C. H. Westphal MD, PhD1; M. A. Dipp, MD, PhD1; L. Guarente PhD2; D. A. Sinclair PhD3
1 Sirtris Pharmaceuticals
3 Harvard Medical School and Glenn Institute of Aging
For thousands of years, society has been seeking a means to extend healthy life span. Yet the key genes that dictate life span were discovered only within the last decade. The challenge now is to utilize these discoveries to develop drugs to treat broadly prevalent diseases of aging, such as type 2 diabetes and cancer. From this perspective, we discuss the promising drug targets identified thus far in the field of aging research. Some of these targets appear to underlie the beneficial effects of calorie restriction, the most robust means to extend healthy life span in mammals. Insights gained from human clinical trials of calorie restriction, and from therapeutic interventions in animal models of diseases of aging, delineate a potential development path for drugs that treat diseases of aging.
Genes and Diets That Dictate the Pace of Aging
Only 20 years ago, aging was considered too complex for pharmacological intervention, involving thousands of genes and pathways. However, geneticists studying model organisms such as yeast and worms discovered several genes that can dramatically extend healthy life span1. There are proaging genes such as IGF-1 and antiaging genes such as SIRT1.
While genes that control aging have only recently been discovered, scientists have known for many decades that a simple change in diet can dramatically slow the pace of aging. “Calorie restriction” (CR), the diet wherein calories are reduced 20 to 40 percent, is the most robust means of extending healthy life span in mammals, and several of the key longevity pathways seem to underlie the beneficial effects of this diet. CR also improves health parameters in higher organisms including humans3.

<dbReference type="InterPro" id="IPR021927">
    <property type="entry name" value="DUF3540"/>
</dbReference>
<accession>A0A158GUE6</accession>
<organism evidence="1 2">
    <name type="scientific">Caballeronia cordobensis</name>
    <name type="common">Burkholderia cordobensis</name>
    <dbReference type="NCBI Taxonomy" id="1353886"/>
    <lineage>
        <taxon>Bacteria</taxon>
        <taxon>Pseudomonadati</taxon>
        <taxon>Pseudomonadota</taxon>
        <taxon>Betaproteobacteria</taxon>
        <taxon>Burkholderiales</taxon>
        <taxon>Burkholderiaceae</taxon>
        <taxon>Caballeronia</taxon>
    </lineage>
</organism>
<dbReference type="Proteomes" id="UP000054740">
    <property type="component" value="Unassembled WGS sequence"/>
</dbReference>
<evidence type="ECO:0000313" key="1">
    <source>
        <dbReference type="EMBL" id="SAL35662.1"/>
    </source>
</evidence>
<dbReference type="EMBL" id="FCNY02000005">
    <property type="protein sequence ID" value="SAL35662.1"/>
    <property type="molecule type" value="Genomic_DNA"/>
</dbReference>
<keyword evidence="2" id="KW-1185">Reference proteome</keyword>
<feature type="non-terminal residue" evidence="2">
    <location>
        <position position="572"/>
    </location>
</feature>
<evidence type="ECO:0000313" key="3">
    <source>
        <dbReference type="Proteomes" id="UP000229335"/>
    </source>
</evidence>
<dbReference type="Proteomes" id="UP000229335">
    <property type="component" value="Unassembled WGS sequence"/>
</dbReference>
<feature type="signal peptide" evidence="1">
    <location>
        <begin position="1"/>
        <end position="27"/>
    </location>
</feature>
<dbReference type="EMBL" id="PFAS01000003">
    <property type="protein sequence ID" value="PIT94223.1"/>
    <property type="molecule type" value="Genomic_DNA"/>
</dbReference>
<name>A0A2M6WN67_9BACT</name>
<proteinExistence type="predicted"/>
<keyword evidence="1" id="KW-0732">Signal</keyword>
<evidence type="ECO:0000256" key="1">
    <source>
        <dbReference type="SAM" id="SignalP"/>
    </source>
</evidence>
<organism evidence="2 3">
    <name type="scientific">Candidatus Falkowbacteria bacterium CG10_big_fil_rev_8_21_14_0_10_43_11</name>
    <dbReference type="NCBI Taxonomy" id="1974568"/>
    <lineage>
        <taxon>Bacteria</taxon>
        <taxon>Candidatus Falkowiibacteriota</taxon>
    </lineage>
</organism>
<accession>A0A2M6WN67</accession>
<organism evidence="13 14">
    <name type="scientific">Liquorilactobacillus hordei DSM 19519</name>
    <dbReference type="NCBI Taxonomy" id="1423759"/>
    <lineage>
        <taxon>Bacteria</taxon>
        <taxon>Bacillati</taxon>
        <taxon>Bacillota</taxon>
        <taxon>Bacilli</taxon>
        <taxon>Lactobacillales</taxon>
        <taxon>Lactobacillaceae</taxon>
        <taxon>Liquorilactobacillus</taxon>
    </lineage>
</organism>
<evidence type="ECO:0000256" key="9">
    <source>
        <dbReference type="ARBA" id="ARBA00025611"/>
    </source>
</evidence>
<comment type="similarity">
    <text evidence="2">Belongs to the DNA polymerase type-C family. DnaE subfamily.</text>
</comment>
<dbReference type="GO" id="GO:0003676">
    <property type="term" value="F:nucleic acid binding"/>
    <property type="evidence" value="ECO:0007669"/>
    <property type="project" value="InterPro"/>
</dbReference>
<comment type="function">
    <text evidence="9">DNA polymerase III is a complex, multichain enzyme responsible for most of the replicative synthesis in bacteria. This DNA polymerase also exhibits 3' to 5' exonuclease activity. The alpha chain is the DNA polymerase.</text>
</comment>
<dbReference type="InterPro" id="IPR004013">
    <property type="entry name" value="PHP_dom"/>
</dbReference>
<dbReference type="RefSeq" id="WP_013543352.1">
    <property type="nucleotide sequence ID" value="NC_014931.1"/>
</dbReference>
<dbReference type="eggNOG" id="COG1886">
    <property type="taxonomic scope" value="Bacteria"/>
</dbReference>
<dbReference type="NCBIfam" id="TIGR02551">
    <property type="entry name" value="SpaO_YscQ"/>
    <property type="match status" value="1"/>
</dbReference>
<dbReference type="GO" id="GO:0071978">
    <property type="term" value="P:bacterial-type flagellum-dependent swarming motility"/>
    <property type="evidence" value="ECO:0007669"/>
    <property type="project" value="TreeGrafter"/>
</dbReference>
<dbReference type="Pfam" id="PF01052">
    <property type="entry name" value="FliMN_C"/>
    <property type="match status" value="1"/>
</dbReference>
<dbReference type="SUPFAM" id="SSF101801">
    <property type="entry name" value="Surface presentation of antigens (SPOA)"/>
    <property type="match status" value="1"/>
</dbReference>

In rodents, CR has been known for decades to forestall numerous diseases of aging, including diabetes, neurodegeneration, cardiovascular disorders, cancer, and several other diseases. Studies in calorie-restricted primates indicate that key aging parameters are improved, such as glucose levels, insulin sensitivity, and blood pressure. Many of these beneficial effects have now been seen in humans on a six-month CR diet2. Given the striking effects of CR on all these species, a broad scientific effort has been aimed at finding the key mechanisms of CR and molecules that can mimic its health benefits3.
Links between SIRT1 and Calorie Restriction
One of the leading candidates for a gene that underlies the effect of CR is SIRT1, the founding member of the seven-member “sirtuin” family of genes4,5. Calorie restriction activates SIRT1, leading to an increase in the number and function of mitochondria. Mitochondria are the “powerhouses of the cell” that are responsible for ATP production and also for clearance of by-products such as lactic acid. SIRT1 controls aspects of physiology that are consistent with CR, including fat metabolism, glucose metabolism, and cell survival. Because it is difficult for people to maintain compliance with calorie-restricted diets, a more practical approach to treating disease would be to develop small molecules that mimic CR by activating SIRT1. This represents a novel approach to treating diseases of aging, such as type 2 diabetes and cancer (figure 1).
Figure 1. Therapeutic potential of drugs that target longevity pathways. Targeting genes that are linked to aging has the potential to treat a broad range of diseases.